Officers with the Ontario Provincial Police (OPP) work under an ’80 factor;’ that is, when their age and years of service collectively equal 80, they can retire. First Nation officers have a 90 factor, meaning an extra 10 years of work—officers cannot typically fully retire until the age of 65.

“Things like these are why IPCO was born. This is why we band together,” said Mr. McCaffrey. “We have a very clear mission statement to ensure equity across communities and services and we continue to fight and push toward essential service status.”

Mr. McCaffrey spoke at the house of commons standing committee on behalf of IPCO and explained to the delegates what constraints First Nation police services face under the present model.

There has been some recent progress on this file. Federal Public Safety Minister Bill Blair announced in June that First Nation policing would become an essential service and the public safety standing committee has begun to study the issue of systemic racism in policing in Canada.

Royal Canadian Mounted Police commissioner Brenda Lucki notably denied the existence of systemic racism in police forces when pressed on the topic following the start of the George Floyd solidarity protests and after that force’s officers violently arrested a First Nation chief in Alberta.

Two days later, Ms. Lucki reversed her position and acknowledged the existence of systemic racism within the structure of the Mounties (which began life partly as a force to quell Indigenous dissent that would have hindered Canada’s westward colonial expansion).

“The fact that we’re there now having these talks, speaking about systemic racism in policing, points to the fact that it’s there. There is a significant amount of systemic racism through policing that needs to be addressed,” said Mr. McCaffrey.

Indigenous police forces get 52 percent of their funding from federal sources and the balance from their respective province. Mr. McCaffrey said First Nation police services get a single pot of money to run their operations, based on a simple ‘pop per cop’ formula—number of civilians per officer.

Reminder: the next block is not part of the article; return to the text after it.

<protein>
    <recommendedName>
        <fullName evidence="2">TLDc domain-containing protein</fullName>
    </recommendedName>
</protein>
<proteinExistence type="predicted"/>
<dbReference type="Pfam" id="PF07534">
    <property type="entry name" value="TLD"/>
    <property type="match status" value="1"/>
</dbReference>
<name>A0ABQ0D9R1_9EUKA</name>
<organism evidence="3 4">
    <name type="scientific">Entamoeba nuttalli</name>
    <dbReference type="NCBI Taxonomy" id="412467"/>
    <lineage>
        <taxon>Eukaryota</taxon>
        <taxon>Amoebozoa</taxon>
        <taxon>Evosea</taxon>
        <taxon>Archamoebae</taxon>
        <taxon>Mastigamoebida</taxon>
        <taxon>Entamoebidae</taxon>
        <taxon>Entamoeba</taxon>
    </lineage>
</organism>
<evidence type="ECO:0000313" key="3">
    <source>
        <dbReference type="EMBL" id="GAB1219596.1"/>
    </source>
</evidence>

“What that doesn’t take into account is most Indigenous communities are at the highest levels of the crime severity index. When you’re looking at the amount and type of work we’re doing, there’s very much a need for specialized-type services,” he said.

The outcome of this is First Nation police services tend to operate in very limited capacities that do not include dedicated service units for important topics such as drugs, intelligence gathering and domestic violence. For these, Indigenous police have to call on colonial counterparts such as OPP.

“We don’t call on OPP unless something really bad happens (and we need) specialized services. A lot of municipal forces will call them as well because they don’t have the resources, but there’s certain areas where I could easily put together business cases; for example, for the need to have a two-person domestic violence team in this office,” said Mr. McCaffrey.

Despite the many challenges to parity in First Nation policing, he said he was encouraged by the committee and new collaborations to discuss the issue but cautioned that discussions are only one part of the process.

“What I will say about that is there are … shelves of these reports that keep saying the same thing. And there’s going to be a number of recommendations coming out of this saying the same things those said. The time for standing committees and reporting and seeking information is over. Now is the time for us to put into action the things we know we need to do to remove the systemic issues and to look at real meaningful reform in policing,” said Mr. McCaffrey.